An interdisciplinary team works to make ‘mask-less visual connections’ possible for infectious disease patients in the COVID-19 era and beyond.
One challenging aspect of care in the COVID-19 era is the state of social and physical isolation—from family members or healthcare providers—experienced by patients.
Recognizing the importance of human connection during a crisis, Jefferson Health still allowed—at the height of the pandemic—a family member or loved one to be at a patient’s side at the end of life or during the birth of a child. Building on that empathetic approach, an interdisciplinary team of administrators, faculty and graduate students has embarked on a mission to make “mask-less visual connections” between infectious disease patients and caregivers, family and visitors possible.
Work will begin this summer to develop a novel physical screen/intervention—called JeffersonSCREEN—with the hope of reducing physical and social isolation of patients during a pandemic while effectively controlling the spread of infection.
The effort, sparked by the University’s provost Dr. Mark Tykocinski, will see research conducted over the summer to define the project’s parameters and a special-topics course in the fall semester to develop design and proof-of-concept prototypes.
JeffersonSCREEN is an incredible opportunity for faculty and students to work across disciplines in developing a much-needed device. —Barbara Klinkhammer
Involved are the College of Architecture and the Built Environment (CABE); the Kanbar College of Design, Engineering and Commerce (DEC); Sidney Kimmel Medical College and hospital officials.
While still in the beginning stages of the process, those involved are excited about the potential breakthroughs, which they hope culminates with a timeline for development and deployment of JeffersonSCREEN.
“JeffersonSCREEN is an incredible opportunity for faculty and students to work across disciplines in developing a much-needed device that allows patients to visually interact with their families and caregivers during COVID-19 and beyond,” says Barbara Klinkhammer, executive dean and professor of CABE. “The development of a device that allows patients to visually interact with their families and caregivers while hospitalized with an infectious disease, such as COVID-19, will revolutionize the patient room experience and environment.”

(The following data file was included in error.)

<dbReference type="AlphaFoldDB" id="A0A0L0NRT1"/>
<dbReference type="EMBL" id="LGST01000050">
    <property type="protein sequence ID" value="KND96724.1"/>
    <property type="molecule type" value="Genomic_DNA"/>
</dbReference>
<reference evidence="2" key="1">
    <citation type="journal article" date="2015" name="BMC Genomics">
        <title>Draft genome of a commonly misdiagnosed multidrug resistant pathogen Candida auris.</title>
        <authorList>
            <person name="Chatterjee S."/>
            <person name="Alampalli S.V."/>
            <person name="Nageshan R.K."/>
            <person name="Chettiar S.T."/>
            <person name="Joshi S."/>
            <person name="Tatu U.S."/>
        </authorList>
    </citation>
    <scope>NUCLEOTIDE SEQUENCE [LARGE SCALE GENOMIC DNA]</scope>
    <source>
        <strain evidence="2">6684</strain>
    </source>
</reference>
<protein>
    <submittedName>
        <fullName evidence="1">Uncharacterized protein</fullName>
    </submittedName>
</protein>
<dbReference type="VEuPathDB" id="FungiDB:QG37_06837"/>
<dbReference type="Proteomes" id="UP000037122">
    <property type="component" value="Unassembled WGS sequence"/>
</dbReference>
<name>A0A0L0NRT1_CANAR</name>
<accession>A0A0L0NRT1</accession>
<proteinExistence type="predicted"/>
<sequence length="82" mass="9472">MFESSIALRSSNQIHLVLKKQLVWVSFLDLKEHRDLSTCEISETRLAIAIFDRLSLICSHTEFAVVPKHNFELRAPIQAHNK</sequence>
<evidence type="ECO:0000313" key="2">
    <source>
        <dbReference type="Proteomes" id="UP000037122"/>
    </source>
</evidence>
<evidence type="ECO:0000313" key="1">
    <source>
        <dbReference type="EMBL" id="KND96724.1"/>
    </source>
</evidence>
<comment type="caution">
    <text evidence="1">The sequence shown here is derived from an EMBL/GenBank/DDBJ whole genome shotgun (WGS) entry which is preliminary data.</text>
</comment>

Michael Leonard, dean of Kanbar’s School of Design and Engineering, says he expects a “robust collaboration” in the coming months. Experts on the architecture side will handle structure, placement and space considerations. Textile engineers and designers will aim to develop products that enable patients and family members to be within eyeshot, without masks.
When Dr. Tykocinski spoke about the idea initially, the industrial designer in Mike Leonard immediately started drawing. —Marcia Weiss
“Working together, the team will be able to design products that incorporate new materials and new uses for textile and electronic components and integrate them into the hospital room space in novel ways,” Leonard says. “It is our hope that we will be able to rethink the space and the protective equipment to get out of the way of the patient and visitor person-to-person interaction.”
Marcia Weiss, director of the University’s textile design program, says the aim is to “help patients feel empowered and less isolated.” It plays into overall wellness, be that physical or mental.
She envisions creating a screen that goes around the bed itself, or perhaps around the guest, and hopes that JeffersonSCREEN “can have embedded technology to make it more than the sum of its parts.”
“In the summer, there will be an academic literature review, information gathering, brainstorming and evaluation of opportunities,” Weiss says. “When Dr. Tykocinski spoke about the idea initially, the industrial designer in Mike Leonard immediately started drawing. The realization was that there’s something innovative that can be created so that people can be kept safe, but not isolated.”
Faculty summer research will soon get underway on a mission of reducing social isolation of hospitalized patients.
She notes that while COVID-19 has highlighted the need for such innovations, it extends beyond the pandemic to all infectious disease care.
“When medical personal are dressed in PPE, the patient is fully isolated,” Weiss says. “What we need to determine is how to isolate patients medically, but not isolate them from the humanity of the people around them. We’re looking at this from an open, innovative perspective. What can we create? We’re in the joy of brainstorming currently.”
As things stand, faculty summer research will soon get underway on a mission of reducing social isolation of hospitalized patients. An East Falls faculty team and research assistants will conduct background research, define the problem parameters, develop a framework and gather feedback from relevant Jefferson Health counterparts through regular meetings.
Come fall, a selectively recruited interdisciplinary team of students from textile design, industrial design, engineering, architecture, clinical medicine and additional relevant majors will develop design and proof-of-concept models of the JeffersonSCREEN framework.
The JeffersonSCREEN team also includes faculty members Matthew Gindlesparger and Kihong Ku—both from CABE—and Brian George and Lyn Godley from DEC.